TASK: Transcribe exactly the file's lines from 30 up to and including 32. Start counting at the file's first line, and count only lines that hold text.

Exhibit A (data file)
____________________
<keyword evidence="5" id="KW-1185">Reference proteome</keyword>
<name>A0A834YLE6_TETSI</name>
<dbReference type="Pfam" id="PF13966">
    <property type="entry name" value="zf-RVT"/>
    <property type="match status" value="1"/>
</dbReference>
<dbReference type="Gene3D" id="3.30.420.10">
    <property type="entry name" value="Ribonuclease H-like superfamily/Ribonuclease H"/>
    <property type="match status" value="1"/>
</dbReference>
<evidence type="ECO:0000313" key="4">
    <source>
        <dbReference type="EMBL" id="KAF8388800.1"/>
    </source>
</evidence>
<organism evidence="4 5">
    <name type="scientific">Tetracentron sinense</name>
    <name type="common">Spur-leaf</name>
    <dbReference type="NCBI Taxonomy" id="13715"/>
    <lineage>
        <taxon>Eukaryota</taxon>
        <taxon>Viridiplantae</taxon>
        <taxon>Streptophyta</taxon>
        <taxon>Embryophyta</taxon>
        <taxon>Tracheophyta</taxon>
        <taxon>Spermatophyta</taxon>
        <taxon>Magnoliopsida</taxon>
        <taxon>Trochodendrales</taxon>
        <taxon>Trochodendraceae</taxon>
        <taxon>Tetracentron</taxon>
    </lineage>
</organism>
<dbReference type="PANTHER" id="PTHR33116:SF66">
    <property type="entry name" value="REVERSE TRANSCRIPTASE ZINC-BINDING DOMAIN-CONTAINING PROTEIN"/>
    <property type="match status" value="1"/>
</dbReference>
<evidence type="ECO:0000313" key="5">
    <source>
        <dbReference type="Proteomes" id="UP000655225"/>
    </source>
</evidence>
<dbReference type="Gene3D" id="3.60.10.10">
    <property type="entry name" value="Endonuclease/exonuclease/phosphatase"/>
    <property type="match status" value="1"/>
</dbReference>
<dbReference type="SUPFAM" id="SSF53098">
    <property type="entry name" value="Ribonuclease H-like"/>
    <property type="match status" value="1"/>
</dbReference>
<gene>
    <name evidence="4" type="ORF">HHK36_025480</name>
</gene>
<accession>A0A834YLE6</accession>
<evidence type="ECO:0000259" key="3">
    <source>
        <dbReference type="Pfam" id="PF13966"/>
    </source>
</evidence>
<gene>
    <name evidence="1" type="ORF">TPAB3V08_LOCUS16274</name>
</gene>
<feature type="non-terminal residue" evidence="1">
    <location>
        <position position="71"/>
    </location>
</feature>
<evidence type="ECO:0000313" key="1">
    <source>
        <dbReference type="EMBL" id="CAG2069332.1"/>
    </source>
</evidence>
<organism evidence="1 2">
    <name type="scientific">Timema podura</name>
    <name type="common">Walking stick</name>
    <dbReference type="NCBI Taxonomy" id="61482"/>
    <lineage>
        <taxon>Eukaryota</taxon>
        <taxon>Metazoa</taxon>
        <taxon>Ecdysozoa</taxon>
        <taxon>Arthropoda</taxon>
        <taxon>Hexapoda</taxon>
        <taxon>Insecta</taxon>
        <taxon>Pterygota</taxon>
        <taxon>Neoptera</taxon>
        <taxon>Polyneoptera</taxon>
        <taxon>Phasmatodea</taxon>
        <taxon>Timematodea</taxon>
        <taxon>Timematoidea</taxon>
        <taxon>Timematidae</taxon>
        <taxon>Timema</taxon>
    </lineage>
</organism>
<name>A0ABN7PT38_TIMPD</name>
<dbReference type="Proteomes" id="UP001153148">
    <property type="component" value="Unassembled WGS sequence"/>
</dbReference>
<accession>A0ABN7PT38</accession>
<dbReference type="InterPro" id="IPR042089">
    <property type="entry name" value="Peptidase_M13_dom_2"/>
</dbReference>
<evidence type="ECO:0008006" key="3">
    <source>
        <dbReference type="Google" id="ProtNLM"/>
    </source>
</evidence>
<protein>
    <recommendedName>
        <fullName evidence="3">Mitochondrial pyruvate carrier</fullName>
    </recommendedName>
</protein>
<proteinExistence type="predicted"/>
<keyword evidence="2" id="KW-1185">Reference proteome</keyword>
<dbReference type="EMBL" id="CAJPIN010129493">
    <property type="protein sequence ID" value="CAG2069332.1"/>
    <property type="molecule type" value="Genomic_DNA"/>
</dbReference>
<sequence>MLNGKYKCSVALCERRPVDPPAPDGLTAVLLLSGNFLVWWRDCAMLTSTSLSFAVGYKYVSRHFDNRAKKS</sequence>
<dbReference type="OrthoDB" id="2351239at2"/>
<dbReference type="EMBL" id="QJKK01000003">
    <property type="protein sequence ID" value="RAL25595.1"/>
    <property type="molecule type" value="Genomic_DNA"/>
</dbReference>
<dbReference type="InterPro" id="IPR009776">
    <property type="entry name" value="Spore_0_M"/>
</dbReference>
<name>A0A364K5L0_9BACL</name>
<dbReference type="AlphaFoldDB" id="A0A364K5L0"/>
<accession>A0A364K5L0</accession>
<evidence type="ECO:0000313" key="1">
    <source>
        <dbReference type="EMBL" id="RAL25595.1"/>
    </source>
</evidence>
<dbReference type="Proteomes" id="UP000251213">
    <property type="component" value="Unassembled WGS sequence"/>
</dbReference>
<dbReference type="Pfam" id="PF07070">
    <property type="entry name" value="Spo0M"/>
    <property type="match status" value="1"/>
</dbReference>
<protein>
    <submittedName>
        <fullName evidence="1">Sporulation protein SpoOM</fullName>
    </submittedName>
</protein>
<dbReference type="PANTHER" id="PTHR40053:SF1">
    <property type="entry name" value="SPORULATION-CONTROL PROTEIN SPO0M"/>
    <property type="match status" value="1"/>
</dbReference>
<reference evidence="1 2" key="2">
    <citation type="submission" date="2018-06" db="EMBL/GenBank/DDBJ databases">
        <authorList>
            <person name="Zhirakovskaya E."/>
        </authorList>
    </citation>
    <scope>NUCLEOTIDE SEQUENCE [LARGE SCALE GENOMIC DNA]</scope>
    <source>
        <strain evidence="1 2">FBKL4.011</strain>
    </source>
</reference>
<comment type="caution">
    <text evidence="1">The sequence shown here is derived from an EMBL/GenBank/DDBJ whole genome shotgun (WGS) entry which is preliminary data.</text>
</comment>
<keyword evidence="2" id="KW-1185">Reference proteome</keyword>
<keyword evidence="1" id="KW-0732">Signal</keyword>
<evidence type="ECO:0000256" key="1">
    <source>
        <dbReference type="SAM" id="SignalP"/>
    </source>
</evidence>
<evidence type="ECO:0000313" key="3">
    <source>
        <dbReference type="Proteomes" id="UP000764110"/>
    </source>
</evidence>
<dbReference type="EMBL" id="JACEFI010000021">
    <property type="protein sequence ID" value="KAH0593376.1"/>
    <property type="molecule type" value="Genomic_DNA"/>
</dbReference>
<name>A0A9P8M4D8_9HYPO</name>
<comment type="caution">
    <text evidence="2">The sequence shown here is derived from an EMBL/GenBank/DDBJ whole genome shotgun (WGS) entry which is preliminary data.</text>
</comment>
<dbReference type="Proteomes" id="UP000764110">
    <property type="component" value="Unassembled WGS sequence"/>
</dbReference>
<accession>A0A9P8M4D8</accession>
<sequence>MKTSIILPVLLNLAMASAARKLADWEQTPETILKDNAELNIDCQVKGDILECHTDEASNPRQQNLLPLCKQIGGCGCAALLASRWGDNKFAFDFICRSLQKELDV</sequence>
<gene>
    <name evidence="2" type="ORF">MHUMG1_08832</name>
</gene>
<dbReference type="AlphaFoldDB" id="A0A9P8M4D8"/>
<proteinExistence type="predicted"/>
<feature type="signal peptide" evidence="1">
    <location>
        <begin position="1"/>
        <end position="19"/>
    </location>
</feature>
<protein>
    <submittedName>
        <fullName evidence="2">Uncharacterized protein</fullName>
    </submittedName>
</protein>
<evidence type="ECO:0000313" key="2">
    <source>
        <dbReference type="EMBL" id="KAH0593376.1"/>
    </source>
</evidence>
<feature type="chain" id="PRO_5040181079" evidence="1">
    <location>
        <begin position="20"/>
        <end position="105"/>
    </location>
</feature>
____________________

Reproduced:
        <taxon>Tetracentron</taxon>
    </lineage>
</organism>